Trees helping restore Lachlan River waterway health

Trees helping restore Lachlan River waterway health
More than 600 native trees and shrubs have been planted and large invasive weeds removed along a 500m stretch of waterway on the Lachlan River to improve fish habitat and fishing through the support of fishing conservation charity OzFish.

The project at Jemalong Weir was done in two stages. Large weeds were first removed by a local contractor with the assistance of OzFish staff in early February. Local volunteers then planted the native trees to revitalise the area.

OzFish Forbes Chapter President Gavin Montgomery said the native trees are a vital food source for fish and provide additional habitat, shade and help improve water quality.

“If nothing was done to the invasive weeds, they would have become uncontrollable,” Gavin said.

“We want to help native fish to thrive in our waterways. OzFish members, and many local anglers, know better fish habitat equals more native fish and a healthier fishery.

“Native trees on our riverbanks are known to provide more than 40 percent of a fish’s diet through insect fall, are a natural buffer that prevents soil and other pollutants from entering the waterway, and naturally support banks to reduce erosion.

“This is good for the environment, good for fishing and good for Forbes,” said Gavin.

The Lachlan River is the fourth-longest river in Australia which provides a wide range of aquatic habitats for many fish species however riparian zones had deteriorated in recent years.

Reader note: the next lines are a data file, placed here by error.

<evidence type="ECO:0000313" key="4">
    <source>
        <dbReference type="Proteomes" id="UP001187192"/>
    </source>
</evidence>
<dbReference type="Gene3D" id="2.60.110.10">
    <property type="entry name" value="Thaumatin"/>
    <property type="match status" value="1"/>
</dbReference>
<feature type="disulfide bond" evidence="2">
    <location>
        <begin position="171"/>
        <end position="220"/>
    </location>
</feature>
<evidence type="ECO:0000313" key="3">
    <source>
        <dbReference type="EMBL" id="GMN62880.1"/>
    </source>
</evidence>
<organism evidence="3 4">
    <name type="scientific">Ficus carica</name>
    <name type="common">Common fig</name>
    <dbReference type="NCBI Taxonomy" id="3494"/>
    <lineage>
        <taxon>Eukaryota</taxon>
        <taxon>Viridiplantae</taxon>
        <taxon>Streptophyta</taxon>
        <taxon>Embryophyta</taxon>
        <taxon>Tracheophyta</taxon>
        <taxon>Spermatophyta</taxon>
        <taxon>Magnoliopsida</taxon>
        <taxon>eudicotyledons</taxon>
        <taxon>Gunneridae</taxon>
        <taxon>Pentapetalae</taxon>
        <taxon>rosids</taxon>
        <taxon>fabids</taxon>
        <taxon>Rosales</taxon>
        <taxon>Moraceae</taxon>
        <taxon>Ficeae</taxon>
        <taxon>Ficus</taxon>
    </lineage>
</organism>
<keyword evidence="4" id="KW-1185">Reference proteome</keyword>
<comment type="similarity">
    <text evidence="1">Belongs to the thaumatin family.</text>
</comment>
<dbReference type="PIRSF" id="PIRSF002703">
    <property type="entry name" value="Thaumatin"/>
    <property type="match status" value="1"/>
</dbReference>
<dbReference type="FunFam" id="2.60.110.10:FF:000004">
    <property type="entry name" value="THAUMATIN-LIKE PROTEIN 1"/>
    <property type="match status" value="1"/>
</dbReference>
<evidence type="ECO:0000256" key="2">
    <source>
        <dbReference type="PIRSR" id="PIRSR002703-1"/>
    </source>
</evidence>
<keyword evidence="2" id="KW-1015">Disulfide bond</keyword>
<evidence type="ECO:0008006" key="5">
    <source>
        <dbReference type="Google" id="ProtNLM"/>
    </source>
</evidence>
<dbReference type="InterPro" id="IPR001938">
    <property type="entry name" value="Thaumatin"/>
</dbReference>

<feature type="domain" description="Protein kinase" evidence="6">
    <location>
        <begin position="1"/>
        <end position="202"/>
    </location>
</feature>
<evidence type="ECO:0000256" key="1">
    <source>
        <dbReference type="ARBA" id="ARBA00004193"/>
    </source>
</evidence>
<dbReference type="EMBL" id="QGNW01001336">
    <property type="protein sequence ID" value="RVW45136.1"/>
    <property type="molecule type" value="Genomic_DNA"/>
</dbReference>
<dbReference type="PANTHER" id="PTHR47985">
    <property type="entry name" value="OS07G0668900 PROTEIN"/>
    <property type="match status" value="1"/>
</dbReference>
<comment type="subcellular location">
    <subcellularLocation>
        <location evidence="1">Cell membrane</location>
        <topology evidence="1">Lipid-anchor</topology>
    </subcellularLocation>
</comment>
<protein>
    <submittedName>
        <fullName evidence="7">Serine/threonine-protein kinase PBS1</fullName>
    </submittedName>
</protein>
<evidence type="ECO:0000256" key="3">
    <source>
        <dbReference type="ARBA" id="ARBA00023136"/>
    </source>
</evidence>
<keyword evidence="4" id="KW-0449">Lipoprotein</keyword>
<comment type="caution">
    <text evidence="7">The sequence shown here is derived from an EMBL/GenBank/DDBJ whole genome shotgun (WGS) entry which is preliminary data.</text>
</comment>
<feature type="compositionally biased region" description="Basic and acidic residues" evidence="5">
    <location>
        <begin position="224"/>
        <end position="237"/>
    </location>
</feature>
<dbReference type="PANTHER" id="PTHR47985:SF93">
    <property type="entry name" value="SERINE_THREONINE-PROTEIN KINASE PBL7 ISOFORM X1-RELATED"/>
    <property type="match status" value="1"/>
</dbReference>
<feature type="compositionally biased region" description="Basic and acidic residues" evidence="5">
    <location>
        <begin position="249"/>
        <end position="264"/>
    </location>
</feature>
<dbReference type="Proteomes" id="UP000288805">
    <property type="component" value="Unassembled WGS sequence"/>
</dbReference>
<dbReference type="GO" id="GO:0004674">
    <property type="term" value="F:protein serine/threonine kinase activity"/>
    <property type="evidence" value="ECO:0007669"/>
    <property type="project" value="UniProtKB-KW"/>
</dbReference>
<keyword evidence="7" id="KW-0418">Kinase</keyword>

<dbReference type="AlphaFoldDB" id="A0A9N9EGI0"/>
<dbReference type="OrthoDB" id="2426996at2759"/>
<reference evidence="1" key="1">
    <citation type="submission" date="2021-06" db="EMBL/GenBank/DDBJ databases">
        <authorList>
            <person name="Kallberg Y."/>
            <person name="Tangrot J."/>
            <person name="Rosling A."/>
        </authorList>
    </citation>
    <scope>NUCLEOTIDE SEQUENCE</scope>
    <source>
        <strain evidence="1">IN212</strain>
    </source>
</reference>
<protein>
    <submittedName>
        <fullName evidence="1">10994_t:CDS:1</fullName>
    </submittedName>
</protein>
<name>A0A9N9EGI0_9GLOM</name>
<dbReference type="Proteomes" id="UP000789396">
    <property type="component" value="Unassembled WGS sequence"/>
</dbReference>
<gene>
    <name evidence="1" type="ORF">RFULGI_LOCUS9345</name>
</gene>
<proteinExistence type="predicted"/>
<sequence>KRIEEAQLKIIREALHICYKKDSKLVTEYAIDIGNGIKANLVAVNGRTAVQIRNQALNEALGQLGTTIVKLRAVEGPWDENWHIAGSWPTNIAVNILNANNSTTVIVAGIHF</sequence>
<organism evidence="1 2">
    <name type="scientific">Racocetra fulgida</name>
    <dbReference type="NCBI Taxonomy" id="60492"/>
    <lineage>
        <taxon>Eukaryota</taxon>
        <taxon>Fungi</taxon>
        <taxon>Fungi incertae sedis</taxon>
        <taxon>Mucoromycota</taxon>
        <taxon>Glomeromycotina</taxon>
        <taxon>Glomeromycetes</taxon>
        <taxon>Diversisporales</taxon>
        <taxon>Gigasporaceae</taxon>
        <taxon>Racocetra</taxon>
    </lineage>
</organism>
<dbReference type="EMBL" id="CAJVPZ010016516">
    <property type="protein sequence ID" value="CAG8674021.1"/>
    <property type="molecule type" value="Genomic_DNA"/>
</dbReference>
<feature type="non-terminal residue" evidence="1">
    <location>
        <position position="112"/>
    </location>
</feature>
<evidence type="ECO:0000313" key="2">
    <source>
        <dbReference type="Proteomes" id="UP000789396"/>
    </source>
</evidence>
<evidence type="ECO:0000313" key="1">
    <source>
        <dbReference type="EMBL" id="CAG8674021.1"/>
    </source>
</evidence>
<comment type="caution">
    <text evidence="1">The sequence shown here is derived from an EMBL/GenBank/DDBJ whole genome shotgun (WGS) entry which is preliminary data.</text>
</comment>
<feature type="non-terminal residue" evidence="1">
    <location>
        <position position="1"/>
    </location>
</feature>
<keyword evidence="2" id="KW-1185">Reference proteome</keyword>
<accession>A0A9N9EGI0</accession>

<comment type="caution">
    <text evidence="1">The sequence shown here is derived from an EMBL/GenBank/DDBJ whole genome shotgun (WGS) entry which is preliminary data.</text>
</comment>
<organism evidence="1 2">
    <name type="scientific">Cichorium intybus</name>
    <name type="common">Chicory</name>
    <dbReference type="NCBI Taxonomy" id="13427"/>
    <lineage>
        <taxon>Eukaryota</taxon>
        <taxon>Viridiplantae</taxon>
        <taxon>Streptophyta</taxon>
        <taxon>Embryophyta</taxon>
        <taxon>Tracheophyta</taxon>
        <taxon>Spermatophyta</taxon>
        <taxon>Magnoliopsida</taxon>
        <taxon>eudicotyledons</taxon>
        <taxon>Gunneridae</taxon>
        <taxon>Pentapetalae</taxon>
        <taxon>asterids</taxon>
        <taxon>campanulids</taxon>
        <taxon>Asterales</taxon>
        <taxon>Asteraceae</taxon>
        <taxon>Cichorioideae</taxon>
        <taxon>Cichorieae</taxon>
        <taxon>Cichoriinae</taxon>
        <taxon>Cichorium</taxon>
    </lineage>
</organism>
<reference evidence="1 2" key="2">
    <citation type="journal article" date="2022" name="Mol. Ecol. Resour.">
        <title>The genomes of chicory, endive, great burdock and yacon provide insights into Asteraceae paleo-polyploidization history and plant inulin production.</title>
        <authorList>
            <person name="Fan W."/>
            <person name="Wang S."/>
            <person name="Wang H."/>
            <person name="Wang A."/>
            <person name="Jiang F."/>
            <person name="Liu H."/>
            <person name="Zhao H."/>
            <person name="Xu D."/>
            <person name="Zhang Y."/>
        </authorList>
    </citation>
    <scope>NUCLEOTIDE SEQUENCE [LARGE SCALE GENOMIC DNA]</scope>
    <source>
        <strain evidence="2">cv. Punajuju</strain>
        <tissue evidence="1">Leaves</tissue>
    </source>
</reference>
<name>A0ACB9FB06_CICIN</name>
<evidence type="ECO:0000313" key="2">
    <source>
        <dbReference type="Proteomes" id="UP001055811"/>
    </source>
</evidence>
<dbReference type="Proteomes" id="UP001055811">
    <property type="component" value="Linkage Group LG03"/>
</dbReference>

OzFish Project Manager for the Murray-Darling Basin, Braeden Lampard has overseen the project.

“Stage one is complete, but there is more work to do. Getting involved in an OzFish chapter gives locals an opportunity to give something back to their local fish habitat. OzFish connects locals with specialist advice from our fish ecologists and habitat experts and access to funding opportunities to help deliver habitat restoration work in your area like this one,” he said.

“OzFish would like to thank the local Landcare group, indigenous community members and Jemalong Irrigation for their help and support in getting this first project off the ground. We hope it will be the first of many in the area,” said Braeden.

The project was funded by NSW Department of Primary Industries Recreational Fishing Trust’s Habitat Action Grants and OzFish’s major partner; BCF – Boating Camping Fishing.